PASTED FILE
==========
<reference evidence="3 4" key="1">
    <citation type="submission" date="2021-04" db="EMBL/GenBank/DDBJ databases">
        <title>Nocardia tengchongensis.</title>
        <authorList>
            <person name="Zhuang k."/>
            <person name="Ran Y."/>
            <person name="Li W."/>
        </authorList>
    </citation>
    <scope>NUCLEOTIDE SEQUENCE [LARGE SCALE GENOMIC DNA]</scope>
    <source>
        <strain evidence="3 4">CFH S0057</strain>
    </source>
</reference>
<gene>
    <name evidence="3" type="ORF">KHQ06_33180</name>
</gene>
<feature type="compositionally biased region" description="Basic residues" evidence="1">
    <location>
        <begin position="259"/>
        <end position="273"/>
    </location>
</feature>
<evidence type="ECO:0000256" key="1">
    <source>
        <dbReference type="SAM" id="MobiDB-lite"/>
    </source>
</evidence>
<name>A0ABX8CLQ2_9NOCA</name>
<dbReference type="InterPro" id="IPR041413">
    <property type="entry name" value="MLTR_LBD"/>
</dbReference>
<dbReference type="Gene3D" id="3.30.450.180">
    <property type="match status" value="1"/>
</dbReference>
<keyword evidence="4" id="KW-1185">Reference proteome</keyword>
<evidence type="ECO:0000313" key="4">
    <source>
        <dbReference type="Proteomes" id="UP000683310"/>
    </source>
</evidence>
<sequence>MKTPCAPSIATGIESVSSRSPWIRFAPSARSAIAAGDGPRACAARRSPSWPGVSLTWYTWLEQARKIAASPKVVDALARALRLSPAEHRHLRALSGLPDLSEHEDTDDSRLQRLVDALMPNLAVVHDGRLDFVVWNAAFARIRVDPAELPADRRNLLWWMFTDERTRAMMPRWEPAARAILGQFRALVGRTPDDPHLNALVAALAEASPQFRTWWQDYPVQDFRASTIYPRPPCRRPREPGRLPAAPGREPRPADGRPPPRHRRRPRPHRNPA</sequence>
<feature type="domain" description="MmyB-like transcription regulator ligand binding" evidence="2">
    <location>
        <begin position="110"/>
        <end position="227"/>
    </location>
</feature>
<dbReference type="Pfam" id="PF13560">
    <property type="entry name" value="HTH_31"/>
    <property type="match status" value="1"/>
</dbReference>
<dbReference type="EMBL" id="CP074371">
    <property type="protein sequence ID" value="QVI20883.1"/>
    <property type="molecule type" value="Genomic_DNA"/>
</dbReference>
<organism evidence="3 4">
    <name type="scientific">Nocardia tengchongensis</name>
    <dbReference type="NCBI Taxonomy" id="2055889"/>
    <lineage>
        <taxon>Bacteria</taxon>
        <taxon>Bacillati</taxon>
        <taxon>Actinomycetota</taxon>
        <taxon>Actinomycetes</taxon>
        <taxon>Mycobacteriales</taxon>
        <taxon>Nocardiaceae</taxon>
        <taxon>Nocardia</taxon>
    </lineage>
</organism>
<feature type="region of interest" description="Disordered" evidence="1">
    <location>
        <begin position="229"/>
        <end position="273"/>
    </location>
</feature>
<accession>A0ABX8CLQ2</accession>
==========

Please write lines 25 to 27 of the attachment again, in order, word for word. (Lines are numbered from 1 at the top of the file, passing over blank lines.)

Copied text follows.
    <source>
        <dbReference type="SAM" id="MobiDB-lite"/>
    </source>